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Peninsula nixes ambulances

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Elected officials said they were furious Tuesday that Peninsula Hospital’s administrators were starting to cut back on their services as the financially strapped medical facility mulled a possible bankruptcy filing, according to sources.

The Rockaway hospital stopped taking in ambulances at the beginning of the week and its board has been involved in several long meetings trying to hammer out its future, a spokeswoman said.

Although the emergency room was still open for patients, City Councilman James Sanders (D-Laurelton) blasted the hospital’s administrators for refusing to accept ambulances he said such a drastic step puts residents’ lives in danger.

“This move is a great betrayal of the Rockaways,” he said.

The ambulance embargo is another in a series of recent setbacks for the hospital and the bad news may keep on coming. The hospital, owned by the same company that owns Jamaica and Flushing hospitals, MediSys, owes $13 million to its vendors and has said that it might have to close.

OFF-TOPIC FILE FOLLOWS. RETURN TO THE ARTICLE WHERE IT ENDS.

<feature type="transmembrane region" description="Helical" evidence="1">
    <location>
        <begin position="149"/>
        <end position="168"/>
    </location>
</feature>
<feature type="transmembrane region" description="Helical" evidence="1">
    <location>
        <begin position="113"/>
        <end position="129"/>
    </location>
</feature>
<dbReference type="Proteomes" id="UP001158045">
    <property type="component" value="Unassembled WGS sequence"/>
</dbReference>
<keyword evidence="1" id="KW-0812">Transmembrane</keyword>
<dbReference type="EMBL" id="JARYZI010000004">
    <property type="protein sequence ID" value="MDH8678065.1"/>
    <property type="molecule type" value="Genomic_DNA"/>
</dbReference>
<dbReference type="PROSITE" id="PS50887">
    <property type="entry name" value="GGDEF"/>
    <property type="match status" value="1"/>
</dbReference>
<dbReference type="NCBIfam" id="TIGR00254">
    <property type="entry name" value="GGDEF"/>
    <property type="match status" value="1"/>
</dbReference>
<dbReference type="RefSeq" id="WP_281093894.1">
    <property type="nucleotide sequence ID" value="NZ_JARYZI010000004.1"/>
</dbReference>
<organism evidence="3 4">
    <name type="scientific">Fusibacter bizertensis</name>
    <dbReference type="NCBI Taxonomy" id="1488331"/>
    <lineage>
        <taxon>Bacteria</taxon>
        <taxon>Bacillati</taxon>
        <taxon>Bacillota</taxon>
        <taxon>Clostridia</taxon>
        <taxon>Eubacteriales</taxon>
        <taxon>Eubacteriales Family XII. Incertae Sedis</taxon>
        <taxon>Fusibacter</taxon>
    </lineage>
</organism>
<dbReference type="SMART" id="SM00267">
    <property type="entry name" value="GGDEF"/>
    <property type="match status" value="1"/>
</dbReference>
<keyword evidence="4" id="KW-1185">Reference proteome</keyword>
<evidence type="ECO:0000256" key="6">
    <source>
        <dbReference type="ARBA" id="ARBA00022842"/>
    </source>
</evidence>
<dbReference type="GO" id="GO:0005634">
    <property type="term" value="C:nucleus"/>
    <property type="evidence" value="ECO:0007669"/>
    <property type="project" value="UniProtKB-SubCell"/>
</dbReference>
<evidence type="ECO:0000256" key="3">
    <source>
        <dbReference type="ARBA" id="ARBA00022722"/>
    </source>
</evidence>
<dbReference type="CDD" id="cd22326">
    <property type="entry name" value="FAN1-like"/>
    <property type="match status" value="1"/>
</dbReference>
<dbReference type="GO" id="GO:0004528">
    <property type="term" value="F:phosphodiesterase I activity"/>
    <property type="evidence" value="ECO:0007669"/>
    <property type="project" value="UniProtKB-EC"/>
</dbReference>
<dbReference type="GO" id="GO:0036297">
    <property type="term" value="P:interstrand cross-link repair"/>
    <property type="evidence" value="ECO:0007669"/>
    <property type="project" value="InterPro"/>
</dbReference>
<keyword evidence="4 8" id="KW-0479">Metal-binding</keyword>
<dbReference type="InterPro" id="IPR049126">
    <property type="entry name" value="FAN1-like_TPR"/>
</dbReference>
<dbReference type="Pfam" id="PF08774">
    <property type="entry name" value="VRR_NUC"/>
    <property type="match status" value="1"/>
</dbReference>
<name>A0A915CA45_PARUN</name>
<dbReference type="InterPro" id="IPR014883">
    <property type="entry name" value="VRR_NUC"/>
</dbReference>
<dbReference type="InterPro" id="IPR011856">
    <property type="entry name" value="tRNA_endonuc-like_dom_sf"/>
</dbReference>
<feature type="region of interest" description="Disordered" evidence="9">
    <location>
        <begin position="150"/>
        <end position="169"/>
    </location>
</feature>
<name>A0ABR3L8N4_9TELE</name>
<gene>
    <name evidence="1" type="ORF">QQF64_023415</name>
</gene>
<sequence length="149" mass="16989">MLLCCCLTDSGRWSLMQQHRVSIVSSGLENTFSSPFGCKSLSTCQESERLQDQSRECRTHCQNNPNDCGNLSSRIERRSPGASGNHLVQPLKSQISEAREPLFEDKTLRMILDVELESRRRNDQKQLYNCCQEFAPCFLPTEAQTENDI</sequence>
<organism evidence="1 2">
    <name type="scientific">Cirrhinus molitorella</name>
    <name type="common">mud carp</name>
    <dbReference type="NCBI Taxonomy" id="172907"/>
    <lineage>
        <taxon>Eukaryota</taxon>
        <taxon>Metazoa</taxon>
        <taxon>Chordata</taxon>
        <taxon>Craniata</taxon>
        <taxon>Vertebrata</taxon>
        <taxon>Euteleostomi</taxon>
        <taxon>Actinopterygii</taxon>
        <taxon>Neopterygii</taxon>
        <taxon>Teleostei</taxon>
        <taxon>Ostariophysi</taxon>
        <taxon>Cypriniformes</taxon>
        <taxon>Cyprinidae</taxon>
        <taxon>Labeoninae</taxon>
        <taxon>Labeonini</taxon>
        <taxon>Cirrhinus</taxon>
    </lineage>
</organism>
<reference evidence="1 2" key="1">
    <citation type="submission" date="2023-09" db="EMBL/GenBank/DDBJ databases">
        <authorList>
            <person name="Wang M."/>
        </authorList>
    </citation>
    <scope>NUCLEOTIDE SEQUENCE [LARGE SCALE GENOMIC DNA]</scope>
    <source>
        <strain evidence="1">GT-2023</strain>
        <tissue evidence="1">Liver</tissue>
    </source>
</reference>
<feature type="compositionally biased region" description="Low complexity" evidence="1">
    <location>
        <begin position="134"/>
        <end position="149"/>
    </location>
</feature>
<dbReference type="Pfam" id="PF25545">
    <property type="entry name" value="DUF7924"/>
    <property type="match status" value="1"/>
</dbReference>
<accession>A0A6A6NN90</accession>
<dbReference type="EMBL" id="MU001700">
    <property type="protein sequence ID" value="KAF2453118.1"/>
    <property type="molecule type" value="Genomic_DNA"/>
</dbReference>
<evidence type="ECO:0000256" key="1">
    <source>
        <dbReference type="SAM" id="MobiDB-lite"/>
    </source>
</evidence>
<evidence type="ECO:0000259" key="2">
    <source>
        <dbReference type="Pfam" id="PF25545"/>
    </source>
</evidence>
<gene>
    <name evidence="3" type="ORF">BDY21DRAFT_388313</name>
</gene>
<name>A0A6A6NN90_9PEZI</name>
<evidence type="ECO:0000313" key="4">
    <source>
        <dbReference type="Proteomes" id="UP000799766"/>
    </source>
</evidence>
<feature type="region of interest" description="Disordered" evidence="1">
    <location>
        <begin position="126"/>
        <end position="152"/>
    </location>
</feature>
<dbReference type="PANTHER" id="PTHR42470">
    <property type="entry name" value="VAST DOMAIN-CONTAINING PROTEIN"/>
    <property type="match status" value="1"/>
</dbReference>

Sanders and other elected officials in the area have said the hospital’s disclosure of its debt came as a surprise to them because Peninsula’s administration told them as recently as two months ago that the medical facility was in good financial shape.

State Sen. Malcolm Smith (D-St. Albans) has called on the state Department of Health and state attorney general’s office to investigate what caused the red ink.

In the meantime, the board has been working on a solution that would avoid closure, according to a Peninsula spokeswoman.

Although the hospital’s representative would not go into full detail about the meetings, Crain’s New York Business said Peninsula’s administrators have been meeting with physician-led groups to raise money.

One of the parties was identified by Crain’s as a “New Jersey physician backed by investors with experience in acquiring and turning around distressed hospitals.”

Three petitioners who were owed $127,204 filed an involuntary Chapter 11 petition against the hospital Aug. 16, according to Crain’s, but the hospital declined to comment about the court action, which was designed to give the board more time to resolve the crisis.

If Peninsula closes, it would be the fourth hospital in the borough in three years to shut down. Parkway Hospital was closed down in 2008 by the state and Mary Immaculate and St. John’s hospitals shut their doors in March 2009 after their parent company, Caritas, went bankrupt.

If Peninsula closed, there would be only one medical facility in the Rockaways: St. John’s Episcopal Hospital.

Reach reporter Ivan Pereira by e-mail at ipereira@cnglocal.com or by phone at 718-260-4546.

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